It screams like a crow but flies like a woodpecker & has long straight woodpecker bill with which I saw opening [the] cones of the Mountain & White barked Pines. It [is dove colored &] seems to keep to the heights. Though no doubt it [must] comes down far enough for shelter during winter if not for food. So [as] far as food is concerned [however] these bird mountaineers I guess [it] can glean nuts [seeds] even in winter from the different kinds of pines [in winter] enough as in the case of young birds in their nests [from the half opened pinecones even] for always there are a few seeds that by some accident have been unable to fly out of the cones & remain for hungry [birds & squirrels] gleaners in winter.
Aug [August] 2) Clouds [today] & shower about the same as yesterday. [Have been] Sketched[ing] all day on the north Yosemite dome until four or 5 o'clock in the afternoon, when as I was busily employed thinking only of the glorious Yosemite landscape, trying to draw every true tree & every line & feature of the rocks I was suddenly & without warning stung [seized] with the [feeling] notion that my friend Professor JD Butler [who had taught me Latin in] of the State University of Wisconsin was below me [somewhere] in the Valley, & I jumped up full of the idea of meeting him & almost with as much startling excitement as if he had suddenly touched [joined] me to make me look up. Leaving my work [where I sat. There yet remained two or three hours of daylight and] I ran down the long western slope[s] of the Dome & along [to] the [sheer] brink of the wall [of the] valley looking for a way to the bottom. [I skirted the north wall westward making]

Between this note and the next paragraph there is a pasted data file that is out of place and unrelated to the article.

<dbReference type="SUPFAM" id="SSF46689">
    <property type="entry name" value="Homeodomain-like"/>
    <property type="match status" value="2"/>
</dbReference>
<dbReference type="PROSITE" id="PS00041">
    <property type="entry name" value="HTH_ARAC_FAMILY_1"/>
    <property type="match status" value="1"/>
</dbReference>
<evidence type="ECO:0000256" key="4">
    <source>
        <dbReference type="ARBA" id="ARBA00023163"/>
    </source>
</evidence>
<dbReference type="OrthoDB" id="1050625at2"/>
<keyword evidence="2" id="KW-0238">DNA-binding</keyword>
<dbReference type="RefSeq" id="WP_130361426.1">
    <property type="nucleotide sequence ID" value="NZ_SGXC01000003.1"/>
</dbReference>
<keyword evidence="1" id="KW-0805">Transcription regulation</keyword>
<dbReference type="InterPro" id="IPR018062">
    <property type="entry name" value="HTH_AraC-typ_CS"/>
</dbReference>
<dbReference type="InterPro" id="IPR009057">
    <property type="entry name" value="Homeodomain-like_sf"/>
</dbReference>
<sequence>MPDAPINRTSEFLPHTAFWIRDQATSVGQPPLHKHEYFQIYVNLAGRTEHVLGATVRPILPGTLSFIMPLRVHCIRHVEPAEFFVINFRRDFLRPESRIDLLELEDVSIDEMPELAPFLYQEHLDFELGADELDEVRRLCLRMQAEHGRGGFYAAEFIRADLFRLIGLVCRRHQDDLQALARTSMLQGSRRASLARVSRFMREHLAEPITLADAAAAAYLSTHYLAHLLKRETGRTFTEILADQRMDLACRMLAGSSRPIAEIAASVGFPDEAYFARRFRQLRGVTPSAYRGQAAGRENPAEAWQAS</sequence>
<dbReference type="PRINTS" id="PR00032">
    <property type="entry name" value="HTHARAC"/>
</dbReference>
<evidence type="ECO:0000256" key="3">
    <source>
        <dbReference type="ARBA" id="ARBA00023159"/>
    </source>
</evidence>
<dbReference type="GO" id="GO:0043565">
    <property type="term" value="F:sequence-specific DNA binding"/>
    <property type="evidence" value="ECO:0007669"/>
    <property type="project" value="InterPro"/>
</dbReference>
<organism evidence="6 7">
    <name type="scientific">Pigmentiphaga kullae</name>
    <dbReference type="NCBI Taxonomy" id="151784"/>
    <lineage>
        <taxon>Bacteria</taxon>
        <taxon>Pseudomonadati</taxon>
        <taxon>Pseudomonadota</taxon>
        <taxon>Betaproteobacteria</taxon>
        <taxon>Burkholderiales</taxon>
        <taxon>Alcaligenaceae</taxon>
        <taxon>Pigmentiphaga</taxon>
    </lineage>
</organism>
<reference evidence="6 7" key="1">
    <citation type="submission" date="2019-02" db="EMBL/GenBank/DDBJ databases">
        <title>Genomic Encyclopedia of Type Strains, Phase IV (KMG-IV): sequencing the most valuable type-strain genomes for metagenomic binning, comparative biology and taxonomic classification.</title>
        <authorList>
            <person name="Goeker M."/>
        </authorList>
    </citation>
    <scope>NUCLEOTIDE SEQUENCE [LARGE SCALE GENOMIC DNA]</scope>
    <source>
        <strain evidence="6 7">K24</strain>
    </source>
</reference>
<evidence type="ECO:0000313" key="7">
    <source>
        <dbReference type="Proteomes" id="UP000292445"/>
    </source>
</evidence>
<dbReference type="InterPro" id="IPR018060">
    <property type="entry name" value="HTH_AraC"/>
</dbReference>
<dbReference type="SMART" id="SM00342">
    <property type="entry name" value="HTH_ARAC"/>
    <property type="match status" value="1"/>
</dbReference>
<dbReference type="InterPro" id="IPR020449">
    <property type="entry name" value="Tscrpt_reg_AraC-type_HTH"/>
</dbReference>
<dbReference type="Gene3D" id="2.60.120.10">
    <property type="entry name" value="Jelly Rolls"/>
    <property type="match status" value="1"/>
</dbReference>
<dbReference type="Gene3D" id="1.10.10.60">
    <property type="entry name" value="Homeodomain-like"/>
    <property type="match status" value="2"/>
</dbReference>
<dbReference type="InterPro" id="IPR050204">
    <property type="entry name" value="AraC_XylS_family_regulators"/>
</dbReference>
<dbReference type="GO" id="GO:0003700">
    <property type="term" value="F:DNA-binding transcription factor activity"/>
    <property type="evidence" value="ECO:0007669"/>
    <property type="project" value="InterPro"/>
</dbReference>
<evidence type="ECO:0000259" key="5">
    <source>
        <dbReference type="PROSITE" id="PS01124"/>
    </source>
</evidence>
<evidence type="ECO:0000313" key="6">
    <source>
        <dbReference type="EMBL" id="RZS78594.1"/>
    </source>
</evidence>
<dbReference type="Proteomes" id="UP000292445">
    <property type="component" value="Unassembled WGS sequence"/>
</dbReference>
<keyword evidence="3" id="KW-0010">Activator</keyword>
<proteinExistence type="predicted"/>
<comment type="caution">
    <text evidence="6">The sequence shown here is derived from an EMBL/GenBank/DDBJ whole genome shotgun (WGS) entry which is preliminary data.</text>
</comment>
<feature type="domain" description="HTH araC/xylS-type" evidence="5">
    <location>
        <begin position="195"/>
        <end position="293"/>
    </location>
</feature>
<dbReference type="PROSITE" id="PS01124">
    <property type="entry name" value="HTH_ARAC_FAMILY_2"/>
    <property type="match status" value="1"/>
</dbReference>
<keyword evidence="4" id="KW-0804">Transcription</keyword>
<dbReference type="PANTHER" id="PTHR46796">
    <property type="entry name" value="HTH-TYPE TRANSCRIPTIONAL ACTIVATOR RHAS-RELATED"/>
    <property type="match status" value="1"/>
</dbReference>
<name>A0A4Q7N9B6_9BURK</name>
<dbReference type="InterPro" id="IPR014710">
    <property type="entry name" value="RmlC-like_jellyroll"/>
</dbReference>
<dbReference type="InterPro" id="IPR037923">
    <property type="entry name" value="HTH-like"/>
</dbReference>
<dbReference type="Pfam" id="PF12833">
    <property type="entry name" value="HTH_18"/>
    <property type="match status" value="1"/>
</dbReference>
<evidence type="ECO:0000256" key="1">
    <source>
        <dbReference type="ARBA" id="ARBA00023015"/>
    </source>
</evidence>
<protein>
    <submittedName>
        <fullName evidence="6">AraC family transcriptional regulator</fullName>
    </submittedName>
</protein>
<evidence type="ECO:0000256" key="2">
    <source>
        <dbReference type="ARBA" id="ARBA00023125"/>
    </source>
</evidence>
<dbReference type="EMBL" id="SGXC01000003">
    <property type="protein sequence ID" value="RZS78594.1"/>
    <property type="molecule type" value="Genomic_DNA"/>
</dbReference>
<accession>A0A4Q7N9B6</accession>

[my way over very rough ground] until I came to a side [Indian] Canyon [grand sweeping gap] which judging by its apparently continuous growth [the line] of trees & bushes [which seemed to be unbroken] I thought might afford a practical way into [the bottom of] the valley & [I] immediately began to make the descent late as it was as if drawn irresistibly. But after a little common sense stopped me & explained [I saw] that it would be long after dark ere I could possibly reach the hotel, that the visitors would [all] be asleep, that nobody would know me, that I had no money in my pocket & moreover [that I] was [dressed in rough overalls] without a coat [and was in my shirtsleeves]. I therefore compelled myself to stop & finally succeeded in reasoning [thus fairly reasoned] myself out of the [strange extravagant] notion of [going to seek] seeking [a] my friend in the dark, whose presence I only felt in a strange nebulous telepathic way. I [then] succeeded in dragged[ing] myself back through the woods to camp, never for a moment wavering however in my determination to go down to him the next morning. This is the most unexplainable notion that ever struck me I think. Had someone whispered in my ear while I sat on the dome, where I had sat so many days, that professor Butler was in the valley I could not have been more surprised & startled. When I was leaving the University he said, “Now John I want to hold you [always] in sight & watch your career all the way through life. Promise to write me at least once a year” [And yet he may not be there after all. The only reason I can think of for the coming on of this feeling is that] The Professor wrote me a
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